An estimated one billion people across the globe live in slums or informal settlements. As much of the world is already braced and battling with coronavirus crisis, there are others perplexed as to how this one billion people can possibly deal with the current pandemic. The general recommendations to global population are to wash your hands with soap and water for 20 seconds, if sick to self-isolate, and when out and about to practice social distancing of keeping 2 meters away from other persons. Three simple directives or are they? How feasible are these recommendations for people living in informal … Continue reading →
The African nations have had plenty of recent infectious disease outbreaks such as HIV and Ebola to learn ways of tackling an epidemic. Therefore, they might be better equipped in mental fortitude to handle the current coronavirus crisis. One significant factor that the African people are aware of is that the communities must be actively involved in responding to the virus outbreak. Some nuggets of truth already learnt from previous experience with infectious diseases is that the outbreaks can be released differently in different communities and environments. This is in part due to the social conditions of the people concerned. … Continue reading →
We are seeing schools close as a protective measure of reducing the potential exposure to the coronavirus across the globe. This is due to the fact that schools could be a major source of transmission from one child to another child within a classroom, from one classroom to the whole school, to within the families and the greater community. And all at a very speedy rate of transmission of Covid-19. The action of closing schools is an acceptable move in the more developed sectors of the global community as children tend to all have access to the internet, and in … Continue reading →
Before the current pandemic that the world is battling, East Africa and neighbouring regions of the globe experienced the biggest locust infestation in the past 70 years. That event was devastating. Then the Covid-19 pandemic started to move across the globe. And just as a viral plague can resurface if adequate measures are not taken and sustained for a long enough period of time to interrupt the spread of the virus, the locusts have returned. The locust plague has reappeared in East Africa and is said to be 20 times the strength of the earlier infestations. The Fight for Food … Continue reading →
There is not one solution, we all know that. But let’s take a look back in time for a possible solution. In a past-era, we had a solution that worked. Why not try that option once again. The returnable, refillable container of last century that was a sure thing introduced by Coca Cola in the 1920’s. It ensured customer satisfaction and more importantly, customer loyalty. Coca Cola sold its desirable liquid in expensive bottles that the company needed to be returned for the next drink batch, and the batch after that, and the batch after that one, and so on. … Continue reading →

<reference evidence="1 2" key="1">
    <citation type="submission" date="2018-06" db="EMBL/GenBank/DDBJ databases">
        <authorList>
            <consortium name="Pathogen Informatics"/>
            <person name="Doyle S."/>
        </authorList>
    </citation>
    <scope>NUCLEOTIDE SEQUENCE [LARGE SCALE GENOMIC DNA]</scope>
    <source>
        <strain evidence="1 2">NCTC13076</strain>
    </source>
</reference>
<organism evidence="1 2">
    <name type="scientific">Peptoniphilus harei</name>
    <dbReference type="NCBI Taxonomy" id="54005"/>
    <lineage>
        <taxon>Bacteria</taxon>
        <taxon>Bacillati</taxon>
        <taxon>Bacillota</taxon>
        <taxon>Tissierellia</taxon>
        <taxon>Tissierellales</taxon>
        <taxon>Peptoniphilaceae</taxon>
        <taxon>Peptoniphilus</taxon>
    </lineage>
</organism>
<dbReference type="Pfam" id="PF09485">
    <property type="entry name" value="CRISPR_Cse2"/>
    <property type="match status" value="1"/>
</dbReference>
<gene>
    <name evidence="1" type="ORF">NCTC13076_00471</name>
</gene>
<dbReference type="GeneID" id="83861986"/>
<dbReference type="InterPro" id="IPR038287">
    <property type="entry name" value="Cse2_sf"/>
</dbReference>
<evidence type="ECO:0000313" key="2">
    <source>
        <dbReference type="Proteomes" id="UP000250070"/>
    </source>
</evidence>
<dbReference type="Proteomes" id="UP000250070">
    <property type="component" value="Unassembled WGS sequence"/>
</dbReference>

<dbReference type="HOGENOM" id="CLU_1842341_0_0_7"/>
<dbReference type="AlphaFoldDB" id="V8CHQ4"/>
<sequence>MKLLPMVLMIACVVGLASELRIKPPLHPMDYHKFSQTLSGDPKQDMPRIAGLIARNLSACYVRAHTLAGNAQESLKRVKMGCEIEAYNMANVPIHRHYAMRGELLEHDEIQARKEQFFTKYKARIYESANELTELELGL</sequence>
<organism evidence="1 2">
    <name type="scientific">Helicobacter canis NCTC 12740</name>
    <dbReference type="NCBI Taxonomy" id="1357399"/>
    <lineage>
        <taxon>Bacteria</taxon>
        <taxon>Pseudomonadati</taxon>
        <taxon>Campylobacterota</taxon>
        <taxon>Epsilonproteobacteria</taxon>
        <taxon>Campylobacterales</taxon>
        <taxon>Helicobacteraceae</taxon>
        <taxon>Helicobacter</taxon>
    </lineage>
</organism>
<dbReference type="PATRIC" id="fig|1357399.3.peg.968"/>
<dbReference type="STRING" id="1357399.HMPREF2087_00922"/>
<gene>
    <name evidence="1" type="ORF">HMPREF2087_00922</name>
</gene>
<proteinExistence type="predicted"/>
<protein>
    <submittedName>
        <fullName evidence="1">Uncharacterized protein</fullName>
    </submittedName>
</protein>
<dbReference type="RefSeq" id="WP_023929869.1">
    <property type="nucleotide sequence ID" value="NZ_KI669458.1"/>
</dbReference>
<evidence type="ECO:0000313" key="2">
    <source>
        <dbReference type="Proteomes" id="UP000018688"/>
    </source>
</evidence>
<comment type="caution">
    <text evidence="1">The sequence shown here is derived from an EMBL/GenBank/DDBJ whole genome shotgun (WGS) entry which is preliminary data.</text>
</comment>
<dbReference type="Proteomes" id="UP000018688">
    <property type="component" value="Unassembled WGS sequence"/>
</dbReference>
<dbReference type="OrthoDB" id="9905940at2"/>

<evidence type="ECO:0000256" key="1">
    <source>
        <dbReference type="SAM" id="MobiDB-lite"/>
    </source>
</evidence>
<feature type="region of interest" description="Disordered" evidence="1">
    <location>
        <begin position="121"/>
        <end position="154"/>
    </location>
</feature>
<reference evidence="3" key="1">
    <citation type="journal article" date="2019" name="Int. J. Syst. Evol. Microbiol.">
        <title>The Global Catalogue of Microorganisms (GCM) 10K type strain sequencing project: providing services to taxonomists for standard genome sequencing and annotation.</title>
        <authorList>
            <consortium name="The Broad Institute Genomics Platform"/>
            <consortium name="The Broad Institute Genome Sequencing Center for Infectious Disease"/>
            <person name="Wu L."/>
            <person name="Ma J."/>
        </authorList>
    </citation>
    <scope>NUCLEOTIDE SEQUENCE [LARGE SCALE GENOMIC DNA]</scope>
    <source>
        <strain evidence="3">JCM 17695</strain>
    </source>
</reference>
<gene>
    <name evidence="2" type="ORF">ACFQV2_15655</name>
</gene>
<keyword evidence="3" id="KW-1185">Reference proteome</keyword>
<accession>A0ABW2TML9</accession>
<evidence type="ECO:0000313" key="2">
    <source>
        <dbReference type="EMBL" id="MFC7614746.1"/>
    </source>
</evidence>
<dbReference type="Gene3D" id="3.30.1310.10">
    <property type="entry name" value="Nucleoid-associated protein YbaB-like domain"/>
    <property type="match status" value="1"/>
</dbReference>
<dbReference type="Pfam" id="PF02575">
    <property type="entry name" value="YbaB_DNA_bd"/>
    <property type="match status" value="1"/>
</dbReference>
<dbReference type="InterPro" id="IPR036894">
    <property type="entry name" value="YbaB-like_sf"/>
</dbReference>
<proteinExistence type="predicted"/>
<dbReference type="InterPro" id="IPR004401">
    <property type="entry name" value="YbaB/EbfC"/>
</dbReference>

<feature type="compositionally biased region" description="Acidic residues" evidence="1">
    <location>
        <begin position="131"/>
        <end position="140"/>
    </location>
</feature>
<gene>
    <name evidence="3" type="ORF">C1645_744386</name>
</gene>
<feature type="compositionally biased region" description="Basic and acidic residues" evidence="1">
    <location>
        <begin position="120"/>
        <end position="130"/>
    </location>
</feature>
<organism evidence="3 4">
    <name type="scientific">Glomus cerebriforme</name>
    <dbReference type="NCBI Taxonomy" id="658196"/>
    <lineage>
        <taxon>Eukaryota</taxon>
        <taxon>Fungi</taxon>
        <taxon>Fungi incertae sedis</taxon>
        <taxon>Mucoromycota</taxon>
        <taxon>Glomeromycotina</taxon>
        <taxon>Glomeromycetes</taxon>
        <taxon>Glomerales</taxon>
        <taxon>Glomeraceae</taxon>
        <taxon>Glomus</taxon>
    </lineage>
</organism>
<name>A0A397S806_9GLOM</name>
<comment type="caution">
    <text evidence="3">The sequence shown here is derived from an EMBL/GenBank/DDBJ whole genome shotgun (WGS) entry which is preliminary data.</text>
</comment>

The latest outbreak of locusts over eastern Africa has been ongoing since the beginning of this year. It is considered by the Food and Agricultural Organization (FAO) of the UN as the worst outbreak of locusts in 70 years. The threat of the desert locust is extreme urgent as it’s a major threat to the food security in the region. Bearing in mind, that this region is extremely vulnerable to the predominant subsistence lifestyle. It also appears that new breeding may have occurred in Ethiopia, Kenya and Somalia which will intensify the infestation. The question that are foremost in minds … Continue reading →
Can airports ever be green? This is an overwhelming concept in a carbon-driven, and carbon-intensive industry. The reality is that air travel is often the only realistic option for the movement of both people and cargo in the current lifestyle and demands encompassed with time constraints. This is especially critical for the island nation of Bahrain that is so heavily dependent on air travel in terms of food security. With over 90% of all goods: perishable and manufactured, imported into the nation, this carbon-intensive industry is not going to disappear. Airports themselves, may only contribute 5% to the carbon emissions … Continue reading →